ELMS: Confidence in the kitchen

Ask anyone in my family what my go-to meal is, and they will all tell you the same thing: macaroni and cheese. Not fancy homemade mac ’n cheese, of course, but the good ’ole Kraft stuff from the blue box.

It was one of my favorite foods when I was a kid, and now that I’m “all grown up” and required to cook for myself, the cheesy goodness has remained a staple in my life because of its simplicity.

If you haven’t caught on, cooking is not my forte. My culinary specialties are grilled cheese sandwiches, salads, cereal, frozen waffles and Break ’N Bake cookies.

So when I decided to wow my significant other for Valentine’s Day by cooking him a surprise dinner, I was more than a little nervous.

Not only am I not the least bit proficient or experienced with cooking — especially when it comes to preparing an entire meal for two — I have never really found it to be enjoyable or relaxing as some people do. Nevertheless, I decided to give it a shot in the name of love.

If I was going to fail miserably, I decided I may as well attempt something relatively difficult, rather than just opening a box and cooking what’s inside.

I started with a mixed greens salad with cucumbers, tomatoes and Italian dressing. For the main course: pan-seared steak with a sauce made by sautéing red wine, beef stock and chives. On the side, steamed green beans with sliced almonds and a pinch of nutmeg, followed by butter and herb pasta.

OK, that last one might have been from a pre-packaged side dish. But I tied it all together with a bottle of Shiraz and brought out French vanilla ice cream topped with halved strawberries and chocolate syrup for dessert, so I think I’m allowed one bag of Pasta Sides.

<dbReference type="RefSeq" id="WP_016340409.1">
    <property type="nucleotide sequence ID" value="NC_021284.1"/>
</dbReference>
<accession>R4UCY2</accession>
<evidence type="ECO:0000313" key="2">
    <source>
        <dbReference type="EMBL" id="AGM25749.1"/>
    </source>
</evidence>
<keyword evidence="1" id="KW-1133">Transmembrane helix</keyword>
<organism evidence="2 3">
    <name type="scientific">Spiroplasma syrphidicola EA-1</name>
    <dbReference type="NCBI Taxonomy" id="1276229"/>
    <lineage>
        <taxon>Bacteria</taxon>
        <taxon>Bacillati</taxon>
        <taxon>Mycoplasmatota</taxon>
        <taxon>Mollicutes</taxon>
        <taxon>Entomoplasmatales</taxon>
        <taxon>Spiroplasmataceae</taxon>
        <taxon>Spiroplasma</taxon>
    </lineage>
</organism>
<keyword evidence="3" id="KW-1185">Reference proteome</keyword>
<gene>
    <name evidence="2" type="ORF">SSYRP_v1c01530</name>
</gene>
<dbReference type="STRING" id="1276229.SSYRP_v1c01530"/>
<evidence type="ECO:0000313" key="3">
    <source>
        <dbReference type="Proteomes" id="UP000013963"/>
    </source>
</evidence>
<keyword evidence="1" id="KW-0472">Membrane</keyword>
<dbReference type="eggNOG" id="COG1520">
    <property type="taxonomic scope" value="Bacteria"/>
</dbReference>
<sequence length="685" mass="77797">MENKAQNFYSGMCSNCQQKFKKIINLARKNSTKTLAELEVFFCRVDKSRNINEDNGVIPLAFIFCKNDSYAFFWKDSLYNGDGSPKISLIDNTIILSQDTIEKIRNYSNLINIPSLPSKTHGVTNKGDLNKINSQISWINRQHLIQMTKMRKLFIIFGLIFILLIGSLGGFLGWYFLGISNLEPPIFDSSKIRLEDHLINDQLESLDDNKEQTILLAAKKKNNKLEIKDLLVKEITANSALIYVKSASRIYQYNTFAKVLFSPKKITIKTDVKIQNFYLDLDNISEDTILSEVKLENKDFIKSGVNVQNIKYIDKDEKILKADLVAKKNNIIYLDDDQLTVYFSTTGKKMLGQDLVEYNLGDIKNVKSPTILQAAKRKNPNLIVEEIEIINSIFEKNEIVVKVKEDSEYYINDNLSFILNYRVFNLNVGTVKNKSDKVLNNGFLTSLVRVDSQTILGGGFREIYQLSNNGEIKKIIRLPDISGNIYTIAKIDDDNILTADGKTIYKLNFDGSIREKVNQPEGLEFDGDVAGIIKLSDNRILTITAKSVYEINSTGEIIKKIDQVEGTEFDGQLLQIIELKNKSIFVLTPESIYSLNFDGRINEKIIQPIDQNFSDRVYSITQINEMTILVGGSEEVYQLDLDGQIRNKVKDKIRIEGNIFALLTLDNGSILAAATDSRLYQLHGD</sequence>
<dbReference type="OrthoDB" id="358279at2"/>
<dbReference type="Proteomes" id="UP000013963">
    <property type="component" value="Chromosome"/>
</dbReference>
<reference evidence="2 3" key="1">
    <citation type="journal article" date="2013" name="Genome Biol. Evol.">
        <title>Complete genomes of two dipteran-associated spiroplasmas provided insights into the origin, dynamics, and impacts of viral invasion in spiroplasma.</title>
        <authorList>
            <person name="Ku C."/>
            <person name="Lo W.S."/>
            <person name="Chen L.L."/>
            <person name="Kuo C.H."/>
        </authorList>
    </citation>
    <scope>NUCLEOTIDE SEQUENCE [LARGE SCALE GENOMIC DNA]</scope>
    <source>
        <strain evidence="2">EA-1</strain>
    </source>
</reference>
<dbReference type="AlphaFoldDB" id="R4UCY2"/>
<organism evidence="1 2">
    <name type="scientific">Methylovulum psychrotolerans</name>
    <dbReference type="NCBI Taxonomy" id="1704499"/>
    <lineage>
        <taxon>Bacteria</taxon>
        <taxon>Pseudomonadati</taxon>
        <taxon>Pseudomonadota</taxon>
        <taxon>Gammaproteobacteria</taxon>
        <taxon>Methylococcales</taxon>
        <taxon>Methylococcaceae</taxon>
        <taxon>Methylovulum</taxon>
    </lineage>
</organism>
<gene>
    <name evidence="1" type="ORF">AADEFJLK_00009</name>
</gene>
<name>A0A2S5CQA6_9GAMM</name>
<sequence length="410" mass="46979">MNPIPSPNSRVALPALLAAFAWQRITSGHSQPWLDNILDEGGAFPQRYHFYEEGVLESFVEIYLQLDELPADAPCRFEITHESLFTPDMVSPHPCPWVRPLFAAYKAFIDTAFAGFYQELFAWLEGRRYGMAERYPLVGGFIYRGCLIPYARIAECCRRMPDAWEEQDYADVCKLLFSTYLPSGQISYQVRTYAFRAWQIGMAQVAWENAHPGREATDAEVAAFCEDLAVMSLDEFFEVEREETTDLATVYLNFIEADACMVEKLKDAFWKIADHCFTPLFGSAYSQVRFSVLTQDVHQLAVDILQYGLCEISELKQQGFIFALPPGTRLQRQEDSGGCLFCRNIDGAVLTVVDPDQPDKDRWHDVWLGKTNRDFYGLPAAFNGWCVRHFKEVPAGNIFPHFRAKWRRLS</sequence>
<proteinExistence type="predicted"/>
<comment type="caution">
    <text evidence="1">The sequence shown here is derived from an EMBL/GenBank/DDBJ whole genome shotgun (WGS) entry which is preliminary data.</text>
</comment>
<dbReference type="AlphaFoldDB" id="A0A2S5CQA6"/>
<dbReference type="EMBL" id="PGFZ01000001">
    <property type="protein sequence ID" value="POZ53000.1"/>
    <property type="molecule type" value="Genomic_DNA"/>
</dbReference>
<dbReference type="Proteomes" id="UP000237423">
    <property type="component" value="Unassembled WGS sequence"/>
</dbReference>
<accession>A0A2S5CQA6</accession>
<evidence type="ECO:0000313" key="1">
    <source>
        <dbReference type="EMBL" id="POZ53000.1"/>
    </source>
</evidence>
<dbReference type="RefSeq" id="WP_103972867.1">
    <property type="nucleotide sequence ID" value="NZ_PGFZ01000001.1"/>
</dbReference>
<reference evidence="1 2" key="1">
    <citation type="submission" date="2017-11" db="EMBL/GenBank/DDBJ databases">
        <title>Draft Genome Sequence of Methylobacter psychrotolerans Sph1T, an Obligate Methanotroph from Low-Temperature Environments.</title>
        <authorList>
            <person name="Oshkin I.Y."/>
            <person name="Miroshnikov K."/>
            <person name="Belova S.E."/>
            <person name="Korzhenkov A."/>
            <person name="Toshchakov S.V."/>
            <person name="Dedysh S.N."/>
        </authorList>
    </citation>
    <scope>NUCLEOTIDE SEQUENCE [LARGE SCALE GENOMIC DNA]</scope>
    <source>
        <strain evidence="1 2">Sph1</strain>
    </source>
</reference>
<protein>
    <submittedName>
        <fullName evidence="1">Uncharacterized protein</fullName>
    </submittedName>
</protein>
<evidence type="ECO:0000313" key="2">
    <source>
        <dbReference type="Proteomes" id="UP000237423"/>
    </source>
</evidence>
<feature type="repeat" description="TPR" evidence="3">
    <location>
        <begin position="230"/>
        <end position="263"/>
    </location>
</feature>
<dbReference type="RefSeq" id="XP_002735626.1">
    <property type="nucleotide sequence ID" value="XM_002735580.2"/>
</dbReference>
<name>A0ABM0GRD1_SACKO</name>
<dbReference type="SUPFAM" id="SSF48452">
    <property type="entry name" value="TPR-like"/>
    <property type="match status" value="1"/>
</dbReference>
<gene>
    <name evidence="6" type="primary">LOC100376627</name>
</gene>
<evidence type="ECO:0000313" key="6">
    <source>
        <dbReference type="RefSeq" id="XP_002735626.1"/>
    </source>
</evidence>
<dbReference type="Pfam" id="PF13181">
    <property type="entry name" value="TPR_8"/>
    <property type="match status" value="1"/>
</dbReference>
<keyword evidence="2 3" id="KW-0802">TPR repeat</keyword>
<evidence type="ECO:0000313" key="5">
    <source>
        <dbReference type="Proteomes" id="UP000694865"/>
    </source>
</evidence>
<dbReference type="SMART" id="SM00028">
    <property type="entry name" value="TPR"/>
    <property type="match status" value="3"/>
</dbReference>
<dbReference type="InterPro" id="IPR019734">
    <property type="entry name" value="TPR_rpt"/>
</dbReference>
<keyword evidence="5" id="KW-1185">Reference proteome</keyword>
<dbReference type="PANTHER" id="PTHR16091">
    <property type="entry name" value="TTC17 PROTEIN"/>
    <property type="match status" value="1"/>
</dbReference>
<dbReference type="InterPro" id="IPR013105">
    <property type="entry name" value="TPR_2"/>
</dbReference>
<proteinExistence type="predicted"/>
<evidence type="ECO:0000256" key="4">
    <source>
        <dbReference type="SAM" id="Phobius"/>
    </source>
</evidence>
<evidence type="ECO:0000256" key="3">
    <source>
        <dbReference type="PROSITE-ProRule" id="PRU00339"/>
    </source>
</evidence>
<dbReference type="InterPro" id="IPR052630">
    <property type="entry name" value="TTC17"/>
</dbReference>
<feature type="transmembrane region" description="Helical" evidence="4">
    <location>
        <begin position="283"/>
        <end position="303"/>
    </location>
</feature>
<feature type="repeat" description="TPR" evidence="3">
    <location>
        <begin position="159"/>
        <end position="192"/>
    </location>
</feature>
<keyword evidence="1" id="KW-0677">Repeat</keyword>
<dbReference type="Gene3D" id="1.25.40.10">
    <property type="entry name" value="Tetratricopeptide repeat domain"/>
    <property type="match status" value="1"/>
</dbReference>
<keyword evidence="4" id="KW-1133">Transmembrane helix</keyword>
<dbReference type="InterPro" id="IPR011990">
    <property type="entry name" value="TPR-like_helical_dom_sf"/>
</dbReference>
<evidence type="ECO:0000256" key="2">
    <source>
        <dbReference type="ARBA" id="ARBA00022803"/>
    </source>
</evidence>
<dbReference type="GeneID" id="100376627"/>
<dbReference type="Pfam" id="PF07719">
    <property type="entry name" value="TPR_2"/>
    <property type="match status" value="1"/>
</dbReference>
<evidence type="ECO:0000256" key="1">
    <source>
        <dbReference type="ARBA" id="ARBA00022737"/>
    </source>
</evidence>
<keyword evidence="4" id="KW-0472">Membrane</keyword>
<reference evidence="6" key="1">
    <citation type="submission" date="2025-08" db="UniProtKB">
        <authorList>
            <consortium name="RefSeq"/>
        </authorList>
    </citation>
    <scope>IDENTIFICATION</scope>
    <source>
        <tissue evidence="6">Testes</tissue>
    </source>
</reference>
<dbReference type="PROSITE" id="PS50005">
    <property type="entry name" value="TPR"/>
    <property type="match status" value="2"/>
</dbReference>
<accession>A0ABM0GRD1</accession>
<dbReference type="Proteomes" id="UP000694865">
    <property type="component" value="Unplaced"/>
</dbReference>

Like I said, cooking has never been my strength, so I’m sure you can imagine my boyfriend’s shock when he walked into my place to find a table set for two with appetizing food that I was responsible for — especially when he thought I was taking him out to a nice dinner downtown.

The greater surprise, however, was my own.

Not only did the dinner turn out edible — in fact, I can say confidently it was damn tasty — but I actually had a blast preparing it. Searing the meat, boiling water for the pasta and stirring the green beans all on the stove, all at once, without ruining anything, gave me a huge rush.

I think a key to my positive cooking experience was the trusty recipes I could reference to prevent any extreme mistakes. I learned preparation is definitely important, and it allowed me to relax and focus on adding my own personal touches to the meal.

Above all, I had the satisfaction of experiencing the direct results of my efforts and thoroughly enjoyed them.

Successfully cooking dinner for two broke me out of the mac ’n cheese box, and gave me the confidence I needed to succeed in the kitchen. It made me realize I should never rule anything out just because I thought I couldn’t do it or because of a few disagreeable experiences, and neither should you.

So go out there and try your hand (or fork or spoon) at something you’ve always wanted to excel at. You’ll never know how delicious success is until you try.